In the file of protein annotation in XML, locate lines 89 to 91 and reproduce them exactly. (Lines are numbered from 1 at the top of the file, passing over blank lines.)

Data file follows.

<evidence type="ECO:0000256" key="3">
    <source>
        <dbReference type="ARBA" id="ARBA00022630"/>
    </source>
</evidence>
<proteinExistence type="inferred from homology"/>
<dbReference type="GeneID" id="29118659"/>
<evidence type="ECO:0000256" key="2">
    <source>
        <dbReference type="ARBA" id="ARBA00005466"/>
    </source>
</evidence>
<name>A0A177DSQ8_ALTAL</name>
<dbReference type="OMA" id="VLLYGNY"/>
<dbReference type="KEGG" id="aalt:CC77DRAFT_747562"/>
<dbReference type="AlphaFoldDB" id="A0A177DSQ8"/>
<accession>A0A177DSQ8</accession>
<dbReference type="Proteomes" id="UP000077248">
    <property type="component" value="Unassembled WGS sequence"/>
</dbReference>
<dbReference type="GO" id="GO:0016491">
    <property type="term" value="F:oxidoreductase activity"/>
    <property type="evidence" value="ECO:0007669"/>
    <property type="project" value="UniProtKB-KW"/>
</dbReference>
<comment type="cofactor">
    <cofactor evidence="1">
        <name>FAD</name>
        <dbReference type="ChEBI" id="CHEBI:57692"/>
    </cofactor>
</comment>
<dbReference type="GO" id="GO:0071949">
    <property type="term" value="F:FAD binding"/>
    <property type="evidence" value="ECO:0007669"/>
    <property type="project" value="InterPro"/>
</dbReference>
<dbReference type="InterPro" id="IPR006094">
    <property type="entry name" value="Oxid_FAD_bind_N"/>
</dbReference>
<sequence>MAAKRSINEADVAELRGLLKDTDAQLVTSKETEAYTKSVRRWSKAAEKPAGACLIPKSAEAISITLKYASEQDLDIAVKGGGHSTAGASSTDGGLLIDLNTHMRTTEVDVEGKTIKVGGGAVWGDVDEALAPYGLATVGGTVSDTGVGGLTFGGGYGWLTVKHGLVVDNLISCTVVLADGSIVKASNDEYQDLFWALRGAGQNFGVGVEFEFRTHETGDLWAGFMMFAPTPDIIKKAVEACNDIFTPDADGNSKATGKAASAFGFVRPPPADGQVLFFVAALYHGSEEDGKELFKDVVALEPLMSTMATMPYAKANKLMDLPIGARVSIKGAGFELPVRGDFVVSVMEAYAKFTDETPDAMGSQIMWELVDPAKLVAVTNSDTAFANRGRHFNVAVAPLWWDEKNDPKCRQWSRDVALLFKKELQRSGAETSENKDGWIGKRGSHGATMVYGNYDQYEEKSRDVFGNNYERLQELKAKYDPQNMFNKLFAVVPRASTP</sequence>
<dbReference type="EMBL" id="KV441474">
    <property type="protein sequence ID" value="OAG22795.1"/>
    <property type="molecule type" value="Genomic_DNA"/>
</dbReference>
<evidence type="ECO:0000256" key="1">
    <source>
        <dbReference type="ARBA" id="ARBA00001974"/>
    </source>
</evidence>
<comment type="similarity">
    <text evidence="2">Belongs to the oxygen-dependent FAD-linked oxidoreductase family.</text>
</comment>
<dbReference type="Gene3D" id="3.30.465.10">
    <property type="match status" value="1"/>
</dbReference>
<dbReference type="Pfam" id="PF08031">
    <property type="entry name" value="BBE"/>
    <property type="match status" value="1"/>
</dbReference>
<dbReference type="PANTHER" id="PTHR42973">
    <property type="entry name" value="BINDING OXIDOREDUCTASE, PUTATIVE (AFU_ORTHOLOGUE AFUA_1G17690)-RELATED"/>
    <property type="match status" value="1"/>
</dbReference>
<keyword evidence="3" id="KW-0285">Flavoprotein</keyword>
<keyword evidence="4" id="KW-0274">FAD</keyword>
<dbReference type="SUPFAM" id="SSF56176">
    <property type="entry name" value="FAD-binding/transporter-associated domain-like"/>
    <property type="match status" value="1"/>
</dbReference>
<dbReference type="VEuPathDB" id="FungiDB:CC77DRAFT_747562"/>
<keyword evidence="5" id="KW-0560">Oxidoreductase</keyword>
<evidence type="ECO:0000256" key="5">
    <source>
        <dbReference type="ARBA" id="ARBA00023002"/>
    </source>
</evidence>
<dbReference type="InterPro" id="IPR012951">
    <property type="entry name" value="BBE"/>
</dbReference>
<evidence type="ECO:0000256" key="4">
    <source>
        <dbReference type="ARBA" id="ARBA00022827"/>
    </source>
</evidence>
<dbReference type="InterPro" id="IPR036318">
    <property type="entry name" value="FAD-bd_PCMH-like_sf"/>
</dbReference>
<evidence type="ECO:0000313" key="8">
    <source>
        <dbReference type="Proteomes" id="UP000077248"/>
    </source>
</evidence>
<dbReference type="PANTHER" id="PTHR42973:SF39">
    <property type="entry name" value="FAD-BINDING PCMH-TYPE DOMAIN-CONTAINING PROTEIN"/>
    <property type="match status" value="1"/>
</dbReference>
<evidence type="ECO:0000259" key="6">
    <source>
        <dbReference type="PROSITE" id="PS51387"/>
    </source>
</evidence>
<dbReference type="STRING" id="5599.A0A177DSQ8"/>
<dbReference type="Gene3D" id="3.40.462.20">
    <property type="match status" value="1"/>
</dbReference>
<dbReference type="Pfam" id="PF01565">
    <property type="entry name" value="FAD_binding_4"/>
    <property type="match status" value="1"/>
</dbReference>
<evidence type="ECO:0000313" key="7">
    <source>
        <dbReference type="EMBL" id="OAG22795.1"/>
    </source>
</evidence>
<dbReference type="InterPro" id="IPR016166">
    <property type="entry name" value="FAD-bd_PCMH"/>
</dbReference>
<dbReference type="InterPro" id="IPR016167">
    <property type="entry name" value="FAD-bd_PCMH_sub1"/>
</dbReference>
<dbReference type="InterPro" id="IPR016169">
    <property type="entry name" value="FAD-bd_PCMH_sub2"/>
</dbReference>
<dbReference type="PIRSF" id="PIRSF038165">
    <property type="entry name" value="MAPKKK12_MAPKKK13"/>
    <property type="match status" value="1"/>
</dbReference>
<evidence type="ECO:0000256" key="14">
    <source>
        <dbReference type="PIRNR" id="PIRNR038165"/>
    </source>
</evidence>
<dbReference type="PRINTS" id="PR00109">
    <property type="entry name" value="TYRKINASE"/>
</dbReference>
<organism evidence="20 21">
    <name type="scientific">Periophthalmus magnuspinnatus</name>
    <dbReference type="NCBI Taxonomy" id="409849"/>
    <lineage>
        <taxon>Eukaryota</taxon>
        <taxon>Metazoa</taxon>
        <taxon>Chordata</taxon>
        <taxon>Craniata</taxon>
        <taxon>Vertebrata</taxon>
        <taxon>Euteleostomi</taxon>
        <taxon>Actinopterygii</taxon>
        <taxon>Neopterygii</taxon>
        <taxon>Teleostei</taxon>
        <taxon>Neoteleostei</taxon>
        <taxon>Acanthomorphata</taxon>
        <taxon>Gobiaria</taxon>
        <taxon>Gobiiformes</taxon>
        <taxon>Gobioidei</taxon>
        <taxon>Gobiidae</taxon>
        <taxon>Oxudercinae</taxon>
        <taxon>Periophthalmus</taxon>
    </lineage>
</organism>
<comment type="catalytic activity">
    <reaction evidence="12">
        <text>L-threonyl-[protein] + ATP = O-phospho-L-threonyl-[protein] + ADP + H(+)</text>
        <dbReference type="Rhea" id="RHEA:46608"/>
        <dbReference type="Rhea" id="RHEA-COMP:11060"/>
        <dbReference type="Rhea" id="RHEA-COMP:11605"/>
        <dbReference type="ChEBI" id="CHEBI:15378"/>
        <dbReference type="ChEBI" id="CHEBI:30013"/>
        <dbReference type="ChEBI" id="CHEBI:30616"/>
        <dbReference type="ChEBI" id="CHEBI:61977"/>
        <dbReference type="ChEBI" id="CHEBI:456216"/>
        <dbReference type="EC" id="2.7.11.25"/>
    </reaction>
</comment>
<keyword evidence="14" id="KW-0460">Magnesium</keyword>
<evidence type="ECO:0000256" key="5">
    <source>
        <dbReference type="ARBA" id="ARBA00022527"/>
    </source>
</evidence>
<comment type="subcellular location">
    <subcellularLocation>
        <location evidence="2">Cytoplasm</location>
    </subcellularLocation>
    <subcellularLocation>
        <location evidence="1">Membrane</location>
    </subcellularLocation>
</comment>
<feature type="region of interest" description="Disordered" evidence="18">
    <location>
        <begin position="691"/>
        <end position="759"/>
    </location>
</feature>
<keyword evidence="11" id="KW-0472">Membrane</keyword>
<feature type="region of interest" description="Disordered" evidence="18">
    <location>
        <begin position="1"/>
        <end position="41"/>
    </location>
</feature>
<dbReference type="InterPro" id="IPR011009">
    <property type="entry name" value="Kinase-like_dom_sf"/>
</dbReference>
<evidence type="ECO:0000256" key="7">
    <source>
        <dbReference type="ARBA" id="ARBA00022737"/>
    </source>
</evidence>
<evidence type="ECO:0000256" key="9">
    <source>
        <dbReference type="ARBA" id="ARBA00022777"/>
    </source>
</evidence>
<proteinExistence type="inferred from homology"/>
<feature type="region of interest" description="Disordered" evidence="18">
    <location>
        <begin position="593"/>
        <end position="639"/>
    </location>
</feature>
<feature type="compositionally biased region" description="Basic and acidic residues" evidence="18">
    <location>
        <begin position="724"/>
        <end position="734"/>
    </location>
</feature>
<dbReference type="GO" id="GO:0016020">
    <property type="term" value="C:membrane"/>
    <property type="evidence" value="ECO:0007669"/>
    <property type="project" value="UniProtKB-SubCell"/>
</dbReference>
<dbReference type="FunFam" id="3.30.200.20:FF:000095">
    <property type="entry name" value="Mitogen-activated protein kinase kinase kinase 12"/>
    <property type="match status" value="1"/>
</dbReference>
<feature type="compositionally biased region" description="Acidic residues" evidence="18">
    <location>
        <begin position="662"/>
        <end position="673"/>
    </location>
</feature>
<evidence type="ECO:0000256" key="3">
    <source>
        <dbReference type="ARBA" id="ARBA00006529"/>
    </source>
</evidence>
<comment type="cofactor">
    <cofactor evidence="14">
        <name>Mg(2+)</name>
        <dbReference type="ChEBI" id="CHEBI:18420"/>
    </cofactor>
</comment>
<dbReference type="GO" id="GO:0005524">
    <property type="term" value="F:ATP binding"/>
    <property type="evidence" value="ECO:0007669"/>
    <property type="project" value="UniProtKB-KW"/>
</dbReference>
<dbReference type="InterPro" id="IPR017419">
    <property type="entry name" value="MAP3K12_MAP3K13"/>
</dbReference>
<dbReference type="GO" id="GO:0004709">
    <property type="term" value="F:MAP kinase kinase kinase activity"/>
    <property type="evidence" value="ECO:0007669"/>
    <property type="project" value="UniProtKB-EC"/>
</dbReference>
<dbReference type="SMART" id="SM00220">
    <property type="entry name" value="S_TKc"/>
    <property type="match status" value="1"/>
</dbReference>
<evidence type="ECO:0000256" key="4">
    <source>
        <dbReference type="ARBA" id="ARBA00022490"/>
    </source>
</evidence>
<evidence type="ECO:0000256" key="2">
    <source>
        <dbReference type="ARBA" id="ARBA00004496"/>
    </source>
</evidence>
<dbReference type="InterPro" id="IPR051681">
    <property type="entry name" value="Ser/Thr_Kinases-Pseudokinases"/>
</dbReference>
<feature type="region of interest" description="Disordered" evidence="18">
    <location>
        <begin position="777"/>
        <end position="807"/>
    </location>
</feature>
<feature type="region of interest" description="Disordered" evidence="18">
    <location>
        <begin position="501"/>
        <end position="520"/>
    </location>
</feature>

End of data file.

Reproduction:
    <source>
        <dbReference type="Proteomes" id="UP000077248"/>
    </source>